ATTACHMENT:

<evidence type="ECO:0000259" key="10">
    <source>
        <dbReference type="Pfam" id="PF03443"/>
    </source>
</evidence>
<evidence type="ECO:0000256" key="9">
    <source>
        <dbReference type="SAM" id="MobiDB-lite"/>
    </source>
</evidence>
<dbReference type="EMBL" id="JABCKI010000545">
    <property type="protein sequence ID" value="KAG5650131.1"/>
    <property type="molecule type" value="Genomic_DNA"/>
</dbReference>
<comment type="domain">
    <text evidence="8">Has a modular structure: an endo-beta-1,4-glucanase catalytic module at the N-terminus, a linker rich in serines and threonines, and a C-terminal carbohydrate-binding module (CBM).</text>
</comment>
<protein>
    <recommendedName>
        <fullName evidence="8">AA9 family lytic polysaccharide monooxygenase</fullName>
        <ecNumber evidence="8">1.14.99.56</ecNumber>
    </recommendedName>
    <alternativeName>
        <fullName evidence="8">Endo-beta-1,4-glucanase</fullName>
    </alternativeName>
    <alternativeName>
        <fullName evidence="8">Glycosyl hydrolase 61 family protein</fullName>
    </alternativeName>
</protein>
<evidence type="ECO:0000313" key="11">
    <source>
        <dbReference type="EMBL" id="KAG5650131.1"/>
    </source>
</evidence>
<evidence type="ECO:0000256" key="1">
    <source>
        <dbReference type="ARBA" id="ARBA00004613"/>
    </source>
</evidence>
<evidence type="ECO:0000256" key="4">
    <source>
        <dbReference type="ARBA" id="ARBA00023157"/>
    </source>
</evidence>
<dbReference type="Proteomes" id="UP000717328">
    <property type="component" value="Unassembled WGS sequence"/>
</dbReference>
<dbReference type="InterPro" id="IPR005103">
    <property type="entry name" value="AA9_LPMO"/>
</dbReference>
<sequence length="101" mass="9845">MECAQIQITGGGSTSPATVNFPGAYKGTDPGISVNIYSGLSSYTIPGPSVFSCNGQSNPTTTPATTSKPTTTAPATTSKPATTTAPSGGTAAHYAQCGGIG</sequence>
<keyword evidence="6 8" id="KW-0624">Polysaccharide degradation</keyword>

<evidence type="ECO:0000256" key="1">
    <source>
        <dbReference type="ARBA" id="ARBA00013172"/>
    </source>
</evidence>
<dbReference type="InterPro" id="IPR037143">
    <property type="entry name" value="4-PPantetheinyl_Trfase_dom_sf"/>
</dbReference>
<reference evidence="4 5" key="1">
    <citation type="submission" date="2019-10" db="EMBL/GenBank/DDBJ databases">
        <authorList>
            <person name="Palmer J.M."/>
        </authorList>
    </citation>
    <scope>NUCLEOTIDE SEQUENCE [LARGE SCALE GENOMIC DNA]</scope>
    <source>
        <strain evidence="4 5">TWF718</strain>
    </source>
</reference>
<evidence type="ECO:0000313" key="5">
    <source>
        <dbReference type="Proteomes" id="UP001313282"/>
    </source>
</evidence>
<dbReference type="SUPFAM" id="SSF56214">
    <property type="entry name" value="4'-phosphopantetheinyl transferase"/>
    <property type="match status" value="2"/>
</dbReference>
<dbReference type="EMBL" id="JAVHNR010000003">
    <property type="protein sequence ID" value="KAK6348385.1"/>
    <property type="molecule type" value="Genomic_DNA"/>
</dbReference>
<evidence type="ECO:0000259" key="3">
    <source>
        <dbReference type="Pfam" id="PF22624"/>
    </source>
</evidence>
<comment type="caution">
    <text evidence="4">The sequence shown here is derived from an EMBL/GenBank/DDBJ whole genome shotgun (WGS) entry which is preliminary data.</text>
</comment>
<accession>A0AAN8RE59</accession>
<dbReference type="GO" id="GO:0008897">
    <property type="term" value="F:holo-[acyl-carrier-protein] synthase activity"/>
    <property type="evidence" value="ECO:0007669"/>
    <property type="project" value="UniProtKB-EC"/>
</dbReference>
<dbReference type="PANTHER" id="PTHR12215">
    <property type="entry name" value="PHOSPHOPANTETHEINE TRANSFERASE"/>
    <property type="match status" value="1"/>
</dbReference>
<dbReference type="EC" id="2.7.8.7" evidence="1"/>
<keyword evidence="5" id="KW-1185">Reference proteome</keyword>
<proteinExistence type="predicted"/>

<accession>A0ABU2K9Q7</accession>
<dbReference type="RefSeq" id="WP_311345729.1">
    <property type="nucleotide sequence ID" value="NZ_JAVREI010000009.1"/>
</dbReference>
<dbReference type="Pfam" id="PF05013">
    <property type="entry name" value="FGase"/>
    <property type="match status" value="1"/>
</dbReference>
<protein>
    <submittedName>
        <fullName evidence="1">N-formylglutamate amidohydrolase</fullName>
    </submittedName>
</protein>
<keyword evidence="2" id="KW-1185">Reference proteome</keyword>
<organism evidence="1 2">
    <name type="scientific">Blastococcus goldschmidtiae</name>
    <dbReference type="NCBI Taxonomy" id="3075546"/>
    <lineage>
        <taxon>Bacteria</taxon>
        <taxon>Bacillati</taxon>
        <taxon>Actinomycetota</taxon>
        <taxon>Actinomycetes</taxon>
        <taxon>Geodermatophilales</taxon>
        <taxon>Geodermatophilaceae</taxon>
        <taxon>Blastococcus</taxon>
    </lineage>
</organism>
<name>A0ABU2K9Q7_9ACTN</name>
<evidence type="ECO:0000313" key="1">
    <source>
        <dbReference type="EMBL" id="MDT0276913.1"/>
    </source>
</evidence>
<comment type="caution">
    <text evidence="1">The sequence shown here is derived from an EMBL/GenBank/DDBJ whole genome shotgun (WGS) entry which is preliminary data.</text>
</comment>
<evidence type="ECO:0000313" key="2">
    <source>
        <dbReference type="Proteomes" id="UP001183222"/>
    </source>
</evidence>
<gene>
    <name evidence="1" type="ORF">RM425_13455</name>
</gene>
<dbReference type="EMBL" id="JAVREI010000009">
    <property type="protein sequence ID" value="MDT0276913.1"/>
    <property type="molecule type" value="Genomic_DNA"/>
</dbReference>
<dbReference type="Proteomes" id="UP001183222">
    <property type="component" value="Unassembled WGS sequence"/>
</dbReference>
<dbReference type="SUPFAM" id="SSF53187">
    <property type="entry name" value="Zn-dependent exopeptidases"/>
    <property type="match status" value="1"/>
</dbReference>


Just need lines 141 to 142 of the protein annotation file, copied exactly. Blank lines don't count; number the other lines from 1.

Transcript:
</comment>
<evidence type="ECO:0000313" key="2">